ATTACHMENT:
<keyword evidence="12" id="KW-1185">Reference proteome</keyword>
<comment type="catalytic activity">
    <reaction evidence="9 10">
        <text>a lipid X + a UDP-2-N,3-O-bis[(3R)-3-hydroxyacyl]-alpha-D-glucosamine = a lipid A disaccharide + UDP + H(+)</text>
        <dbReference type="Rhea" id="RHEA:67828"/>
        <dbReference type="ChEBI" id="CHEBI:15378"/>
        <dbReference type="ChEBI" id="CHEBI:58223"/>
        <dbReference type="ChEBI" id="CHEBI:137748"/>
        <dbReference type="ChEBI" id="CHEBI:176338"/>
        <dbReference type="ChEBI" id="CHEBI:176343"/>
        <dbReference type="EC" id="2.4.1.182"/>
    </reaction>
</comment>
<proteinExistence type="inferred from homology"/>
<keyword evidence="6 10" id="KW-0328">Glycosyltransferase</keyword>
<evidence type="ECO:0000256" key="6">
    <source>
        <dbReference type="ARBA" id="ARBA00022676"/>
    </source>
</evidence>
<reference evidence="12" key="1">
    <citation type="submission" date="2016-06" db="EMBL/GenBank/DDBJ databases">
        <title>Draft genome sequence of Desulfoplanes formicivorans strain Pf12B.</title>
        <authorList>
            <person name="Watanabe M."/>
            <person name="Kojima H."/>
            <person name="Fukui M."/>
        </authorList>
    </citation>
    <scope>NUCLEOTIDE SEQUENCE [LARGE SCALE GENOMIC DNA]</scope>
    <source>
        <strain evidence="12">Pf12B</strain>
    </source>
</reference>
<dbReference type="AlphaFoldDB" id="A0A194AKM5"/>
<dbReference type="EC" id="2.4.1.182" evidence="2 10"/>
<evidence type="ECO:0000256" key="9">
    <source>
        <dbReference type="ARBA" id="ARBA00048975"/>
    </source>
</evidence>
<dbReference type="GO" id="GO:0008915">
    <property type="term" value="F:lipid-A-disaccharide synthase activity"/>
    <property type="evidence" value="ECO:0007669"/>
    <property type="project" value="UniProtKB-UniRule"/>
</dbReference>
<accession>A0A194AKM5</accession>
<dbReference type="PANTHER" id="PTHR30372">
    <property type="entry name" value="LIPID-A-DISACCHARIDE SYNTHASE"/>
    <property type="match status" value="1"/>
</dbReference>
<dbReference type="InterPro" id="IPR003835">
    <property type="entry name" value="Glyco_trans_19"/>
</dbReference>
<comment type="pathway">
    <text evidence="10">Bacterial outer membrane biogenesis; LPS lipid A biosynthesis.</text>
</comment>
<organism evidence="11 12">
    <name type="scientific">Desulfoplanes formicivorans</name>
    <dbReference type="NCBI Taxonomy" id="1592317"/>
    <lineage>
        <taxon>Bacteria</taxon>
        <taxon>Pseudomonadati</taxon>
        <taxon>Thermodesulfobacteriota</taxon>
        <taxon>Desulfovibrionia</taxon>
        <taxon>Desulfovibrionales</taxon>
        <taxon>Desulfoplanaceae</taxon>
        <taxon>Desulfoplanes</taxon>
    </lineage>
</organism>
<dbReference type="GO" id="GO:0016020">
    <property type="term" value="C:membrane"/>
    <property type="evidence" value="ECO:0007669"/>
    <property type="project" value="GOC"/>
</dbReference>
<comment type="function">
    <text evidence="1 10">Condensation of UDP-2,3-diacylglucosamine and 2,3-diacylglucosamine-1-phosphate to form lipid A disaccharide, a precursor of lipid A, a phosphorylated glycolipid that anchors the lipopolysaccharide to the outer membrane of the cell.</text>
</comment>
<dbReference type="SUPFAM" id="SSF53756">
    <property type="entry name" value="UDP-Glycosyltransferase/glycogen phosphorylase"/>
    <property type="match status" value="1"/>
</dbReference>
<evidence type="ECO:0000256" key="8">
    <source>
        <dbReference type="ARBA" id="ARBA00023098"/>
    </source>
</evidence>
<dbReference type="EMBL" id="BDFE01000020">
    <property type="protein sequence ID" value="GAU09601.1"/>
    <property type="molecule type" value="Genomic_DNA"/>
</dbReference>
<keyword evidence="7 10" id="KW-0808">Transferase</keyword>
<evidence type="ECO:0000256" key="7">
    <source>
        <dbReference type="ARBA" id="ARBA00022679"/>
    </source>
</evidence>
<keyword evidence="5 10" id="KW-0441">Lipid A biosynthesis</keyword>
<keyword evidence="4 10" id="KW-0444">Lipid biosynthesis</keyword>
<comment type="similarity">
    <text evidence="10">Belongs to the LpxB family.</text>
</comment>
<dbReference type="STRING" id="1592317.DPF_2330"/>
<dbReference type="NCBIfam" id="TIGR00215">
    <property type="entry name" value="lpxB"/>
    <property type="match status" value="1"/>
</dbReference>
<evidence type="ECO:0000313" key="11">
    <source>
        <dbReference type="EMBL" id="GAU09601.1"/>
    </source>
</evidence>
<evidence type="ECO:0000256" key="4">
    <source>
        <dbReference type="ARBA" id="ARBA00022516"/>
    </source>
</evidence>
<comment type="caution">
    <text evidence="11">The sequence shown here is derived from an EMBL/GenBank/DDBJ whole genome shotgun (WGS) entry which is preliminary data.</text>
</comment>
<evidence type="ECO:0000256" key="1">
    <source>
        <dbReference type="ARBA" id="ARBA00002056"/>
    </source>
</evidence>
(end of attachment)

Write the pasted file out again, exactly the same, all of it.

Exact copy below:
<keyword evidence="12" id="KW-1185">Reference proteome</keyword>
<comment type="catalytic activity">
    <reaction evidence="9 10">
        <text>a lipid X + a UDP-2-N,3-O-bis[(3R)-3-hydroxyacyl]-alpha-D-glucosamine = a lipid A disaccharide + UDP + H(+)</text>
        <dbReference type="Rhea" id="RHEA:67828"/>
        <dbReference type="ChEBI" id="CHEBI:15378"/>
        <dbReference type="ChEBI" id="CHEBI:58223"/>
        <dbReference type="ChEBI" id="CHEBI:137748"/>
        <dbReference type="ChEBI" id="CHEBI:176338"/>
        <dbReference type="ChEBI" id="CHEBI:176343"/>
        <dbReference type="EC" id="2.4.1.182"/>
    </reaction>
</comment>
<proteinExistence type="inferred from homology"/>
<keyword evidence="6 10" id="KW-0328">Glycosyltransferase</keyword>
<evidence type="ECO:0000256" key="6">
    <source>
        <dbReference type="ARBA" id="ARBA00022676"/>
    </source>
</evidence>
<reference evidence="12" key="1">
    <citation type="submission" date="2016-06" db="EMBL/GenBank/DDBJ databases">
        <title>Draft genome sequence of Desulfoplanes formicivorans strain Pf12B.</title>
        <authorList>
            <person name="Watanabe M."/>
            <person name="Kojima H."/>
            <person name="Fukui M."/>
        </authorList>
    </citation>
    <scope>NUCLEOTIDE SEQUENCE [LARGE SCALE GENOMIC DNA]</scope>
    <source>
        <strain evidence="12">Pf12B</strain>
    </source>
</reference>
<dbReference type="AlphaFoldDB" id="A0A194AKM5"/>
<dbReference type="EC" id="2.4.1.182" evidence="2 10"/>
<evidence type="ECO:0000256" key="9">
    <source>
        <dbReference type="ARBA" id="ARBA00048975"/>
    </source>
</evidence>
<dbReference type="GO" id="GO:0008915">
    <property type="term" value="F:lipid-A-disaccharide synthase activity"/>
    <property type="evidence" value="ECO:0007669"/>
    <property type="project" value="UniProtKB-UniRule"/>
</dbReference>
<accession>A0A194AKM5</accession>
<dbReference type="PANTHER" id="PTHR30372">
    <property type="entry name" value="LIPID-A-DISACCHARIDE SYNTHASE"/>
    <property type="match status" value="1"/>
</dbReference>
<dbReference type="InterPro" id="IPR003835">
    <property type="entry name" value="Glyco_trans_19"/>
</dbReference>
<comment type="pathway">
    <text evidence="10">Bacterial outer membrane biogenesis; LPS lipid A biosynthesis.</text>
</comment>
<organism evidence="11 12">
    <name type="scientific">Desulfoplanes formicivorans</name>
    <dbReference type="NCBI Taxonomy" id="1592317"/>
    <lineage>
        <taxon>Bacteria</taxon>
        <taxon>Pseudomonadati</taxon>
        <taxon>Thermodesulfobacteriota</taxon>
        <taxon>Desulfovibrionia</taxon>
        <taxon>Desulfovibrionales</taxon>
        <taxon>Desulfoplanaceae</taxon>
        <taxon>Desulfoplanes</taxon>
    </lineage>
</organism>
<dbReference type="GO" id="GO:0016020">
    <property type="term" value="C:membrane"/>
    <property type="evidence" value="ECO:0007669"/>
    <property type="project" value="GOC"/>
</dbReference>
<comment type="function">
    <text evidence="1 10">Condensation of UDP-2,3-diacylglucosamine and 2,3-diacylglucosamine-1-phosphate to form lipid A disaccharide, a precursor of lipid A, a phosphorylated glycolipid that anchors the lipopolysaccharide to the outer membrane of the cell.</text>
</comment>
<dbReference type="SUPFAM" id="SSF53756">
    <property type="entry name" value="UDP-Glycosyltransferase/glycogen phosphorylase"/>
    <property type="match status" value="1"/>
</dbReference>
<evidence type="ECO:0000256" key="8">
    <source>
        <dbReference type="ARBA" id="ARBA00023098"/>
    </source>
</evidence>
<dbReference type="EMBL" id="BDFE01000020">
    <property type="protein sequence ID" value="GAU09601.1"/>
    <property type="molecule type" value="Genomic_DNA"/>
</dbReference>
<keyword evidence="7 10" id="KW-0808">Transferase</keyword>
<evidence type="ECO:0000256" key="7">
    <source>
        <dbReference type="ARBA" id="ARBA00022679"/>
    </source>
</evidence>
<keyword evidence="5 10" id="KW-0441">Lipid A biosynthesis</keyword>
<keyword evidence="4 10" id="KW-0444">Lipid biosynthesis</keyword>
<comment type="similarity">
    <text evidence="10">Belongs to the LpxB family.</text>
</comment>
<dbReference type="STRING" id="1592317.DPF_2330"/>
<dbReference type="NCBIfam" id="TIGR00215">
    <property type="entry name" value="lpxB"/>
    <property type="match status" value="1"/>
</dbReference>
<evidence type="ECO:0000313" key="11">
    <source>
        <dbReference type="EMBL" id="GAU09601.1"/>
    </source>
</evidence>
<evidence type="ECO:0000256" key="4">
    <source>
        <dbReference type="ARBA" id="ARBA00022516"/>
    </source>
</evidence>
<comment type="caution">
    <text evidence="11">The sequence shown here is derived from an EMBL/GenBank/DDBJ whole genome shotgun (WGS) entry which is preliminary data.</text>
</comment>
<evidence type="ECO:0000256" key="1">
    <source>
        <dbReference type="ARBA" id="ARBA00002056"/>
    </source>
</evidence>